My last big job for the build part is to add 2 inches to the front of the track carriers. That won't be hard, but it requires some time to do. I'd say about a day. Then I need to make the final version of the axle shafts for all 4 idlers. Rather than solid 1" bar, I'm using 1" thick-wall tubing. Then I put another length of smaller thick-wall tubing inside that. Finally, I'll run a 1/2" bolt through the center of that with big washers and a castle nut. I want to be able to control tension on the flange bearings to prevent the track carriers from splaying out over time. I also have 1" collars to weld to the sides of the front idler sprockets to add some strength at the track adjusters. Should keep everything in alignment a little better.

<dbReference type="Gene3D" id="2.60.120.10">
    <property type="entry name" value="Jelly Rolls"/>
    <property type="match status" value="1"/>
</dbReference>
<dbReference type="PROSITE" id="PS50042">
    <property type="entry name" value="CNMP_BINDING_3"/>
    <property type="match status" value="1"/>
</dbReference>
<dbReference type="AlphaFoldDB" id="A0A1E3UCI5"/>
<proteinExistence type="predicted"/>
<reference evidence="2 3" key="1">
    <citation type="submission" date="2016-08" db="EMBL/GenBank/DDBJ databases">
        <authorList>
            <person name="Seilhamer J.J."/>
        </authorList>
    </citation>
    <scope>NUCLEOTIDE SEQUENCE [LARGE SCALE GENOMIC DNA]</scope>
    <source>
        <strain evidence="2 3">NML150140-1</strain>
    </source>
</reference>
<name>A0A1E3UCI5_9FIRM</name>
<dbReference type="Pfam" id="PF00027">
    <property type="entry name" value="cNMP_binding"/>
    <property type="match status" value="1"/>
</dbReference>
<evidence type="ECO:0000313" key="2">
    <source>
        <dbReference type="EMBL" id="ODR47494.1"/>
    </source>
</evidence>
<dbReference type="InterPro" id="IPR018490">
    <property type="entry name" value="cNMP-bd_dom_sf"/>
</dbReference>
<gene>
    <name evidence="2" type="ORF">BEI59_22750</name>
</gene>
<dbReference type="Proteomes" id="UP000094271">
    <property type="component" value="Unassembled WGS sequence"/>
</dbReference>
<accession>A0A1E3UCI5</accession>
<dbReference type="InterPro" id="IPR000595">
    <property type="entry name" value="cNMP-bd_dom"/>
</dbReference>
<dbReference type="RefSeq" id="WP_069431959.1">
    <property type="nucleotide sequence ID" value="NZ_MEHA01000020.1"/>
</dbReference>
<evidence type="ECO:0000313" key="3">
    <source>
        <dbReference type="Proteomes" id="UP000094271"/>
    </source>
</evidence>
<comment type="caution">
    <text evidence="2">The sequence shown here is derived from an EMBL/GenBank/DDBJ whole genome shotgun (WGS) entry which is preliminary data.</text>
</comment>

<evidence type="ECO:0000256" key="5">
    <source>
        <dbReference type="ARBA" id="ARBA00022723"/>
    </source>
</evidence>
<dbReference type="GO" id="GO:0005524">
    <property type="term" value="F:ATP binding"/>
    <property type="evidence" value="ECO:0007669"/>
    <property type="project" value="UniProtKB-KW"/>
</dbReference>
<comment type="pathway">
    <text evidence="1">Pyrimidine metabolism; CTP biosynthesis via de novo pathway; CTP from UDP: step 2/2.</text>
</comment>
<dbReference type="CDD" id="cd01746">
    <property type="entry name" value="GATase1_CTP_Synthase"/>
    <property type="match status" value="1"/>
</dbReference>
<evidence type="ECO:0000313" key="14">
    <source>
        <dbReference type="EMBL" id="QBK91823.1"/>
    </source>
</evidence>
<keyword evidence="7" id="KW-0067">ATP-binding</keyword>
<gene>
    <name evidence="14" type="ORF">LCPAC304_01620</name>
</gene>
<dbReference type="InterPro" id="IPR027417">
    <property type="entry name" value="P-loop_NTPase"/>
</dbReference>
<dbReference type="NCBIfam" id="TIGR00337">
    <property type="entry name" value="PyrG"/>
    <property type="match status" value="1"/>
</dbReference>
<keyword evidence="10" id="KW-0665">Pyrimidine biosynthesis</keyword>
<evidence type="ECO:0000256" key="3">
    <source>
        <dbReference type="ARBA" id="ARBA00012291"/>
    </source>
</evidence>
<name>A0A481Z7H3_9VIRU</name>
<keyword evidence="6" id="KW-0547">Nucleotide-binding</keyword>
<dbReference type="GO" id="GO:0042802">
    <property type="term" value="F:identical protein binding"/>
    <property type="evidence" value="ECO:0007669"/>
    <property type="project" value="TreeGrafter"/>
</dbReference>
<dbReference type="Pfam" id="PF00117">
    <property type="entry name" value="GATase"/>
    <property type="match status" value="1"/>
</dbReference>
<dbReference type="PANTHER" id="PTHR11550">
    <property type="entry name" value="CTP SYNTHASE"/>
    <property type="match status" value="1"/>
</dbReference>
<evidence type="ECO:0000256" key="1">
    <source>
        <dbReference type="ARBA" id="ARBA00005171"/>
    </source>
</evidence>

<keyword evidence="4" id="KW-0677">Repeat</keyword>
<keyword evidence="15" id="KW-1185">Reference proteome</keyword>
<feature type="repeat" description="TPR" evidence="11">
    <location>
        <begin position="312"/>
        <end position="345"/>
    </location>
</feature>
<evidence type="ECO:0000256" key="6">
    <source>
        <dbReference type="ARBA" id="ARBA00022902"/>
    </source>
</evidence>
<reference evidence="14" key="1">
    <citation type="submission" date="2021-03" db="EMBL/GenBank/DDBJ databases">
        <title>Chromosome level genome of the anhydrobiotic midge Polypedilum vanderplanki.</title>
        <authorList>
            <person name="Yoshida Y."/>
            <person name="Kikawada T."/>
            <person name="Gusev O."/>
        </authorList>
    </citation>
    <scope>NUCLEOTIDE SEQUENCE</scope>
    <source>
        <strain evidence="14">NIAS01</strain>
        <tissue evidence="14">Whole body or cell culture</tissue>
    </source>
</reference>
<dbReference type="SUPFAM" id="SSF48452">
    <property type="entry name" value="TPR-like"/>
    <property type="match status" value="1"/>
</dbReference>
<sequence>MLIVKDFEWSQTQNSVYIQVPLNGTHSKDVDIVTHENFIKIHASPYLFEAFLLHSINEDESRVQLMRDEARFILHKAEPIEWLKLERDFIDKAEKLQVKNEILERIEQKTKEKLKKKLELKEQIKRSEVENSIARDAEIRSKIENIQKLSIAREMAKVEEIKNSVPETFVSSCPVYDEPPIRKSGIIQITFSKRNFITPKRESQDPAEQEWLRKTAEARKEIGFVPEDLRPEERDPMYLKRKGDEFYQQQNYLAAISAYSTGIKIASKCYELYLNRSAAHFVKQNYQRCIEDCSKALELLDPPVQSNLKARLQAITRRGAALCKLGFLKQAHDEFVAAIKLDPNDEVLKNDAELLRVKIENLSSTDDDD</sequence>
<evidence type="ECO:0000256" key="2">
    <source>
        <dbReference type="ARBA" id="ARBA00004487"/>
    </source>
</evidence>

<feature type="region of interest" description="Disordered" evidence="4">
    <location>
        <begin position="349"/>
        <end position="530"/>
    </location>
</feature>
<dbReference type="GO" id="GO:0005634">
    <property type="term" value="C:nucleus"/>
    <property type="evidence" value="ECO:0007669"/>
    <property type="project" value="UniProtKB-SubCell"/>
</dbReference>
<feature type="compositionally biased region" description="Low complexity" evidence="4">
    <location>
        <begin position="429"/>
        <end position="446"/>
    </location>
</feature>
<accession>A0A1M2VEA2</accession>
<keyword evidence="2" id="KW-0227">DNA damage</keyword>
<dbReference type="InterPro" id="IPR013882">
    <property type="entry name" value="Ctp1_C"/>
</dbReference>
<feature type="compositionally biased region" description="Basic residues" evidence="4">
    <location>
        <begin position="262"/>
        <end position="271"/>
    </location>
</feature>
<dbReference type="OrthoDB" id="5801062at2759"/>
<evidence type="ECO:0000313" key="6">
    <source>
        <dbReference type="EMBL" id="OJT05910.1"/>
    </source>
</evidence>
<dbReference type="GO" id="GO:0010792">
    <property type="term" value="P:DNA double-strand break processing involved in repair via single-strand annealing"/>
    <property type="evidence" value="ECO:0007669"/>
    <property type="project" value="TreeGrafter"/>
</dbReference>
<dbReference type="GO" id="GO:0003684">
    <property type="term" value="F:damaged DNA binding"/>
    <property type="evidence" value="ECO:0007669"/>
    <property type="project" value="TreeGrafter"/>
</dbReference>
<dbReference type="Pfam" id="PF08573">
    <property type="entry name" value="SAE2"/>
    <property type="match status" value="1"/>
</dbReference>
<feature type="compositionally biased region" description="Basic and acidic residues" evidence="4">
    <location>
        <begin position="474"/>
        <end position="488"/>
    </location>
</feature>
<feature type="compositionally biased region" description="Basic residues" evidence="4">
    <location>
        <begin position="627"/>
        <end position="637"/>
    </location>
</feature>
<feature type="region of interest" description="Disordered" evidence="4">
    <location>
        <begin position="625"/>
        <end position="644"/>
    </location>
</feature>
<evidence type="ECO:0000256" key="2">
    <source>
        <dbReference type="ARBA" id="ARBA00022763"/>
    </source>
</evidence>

That sounds like a lot, but actually all of it happens at the front idler area so I can disassemble once, do the work, then put it back together. I'll need to disassemble and re-gasket and seal the transmission as well as do all the trunion linkage bushing repair but will do that when I take it apart to paint. There are also a bunch of welds in the subframe that need to be finished but I can't weld standing on my head anymore. I'll do all that welding and gusseting when I take it back apart for paint.
I have most of the dash and controls reworked and the lights and things are all hooked up. When I take the thing apart, I'll do the final detailing of wire harness runs and tidy it all up with harness clamps. I replaced the Amp meter with an led voltmeter and it immediately pooped the bed. I replaced that with a Bosch 2" voltmeter and so far, that's been holding it's own. Amp gauges, IMHO are useless. They only tell you if they're charging, not battery condition.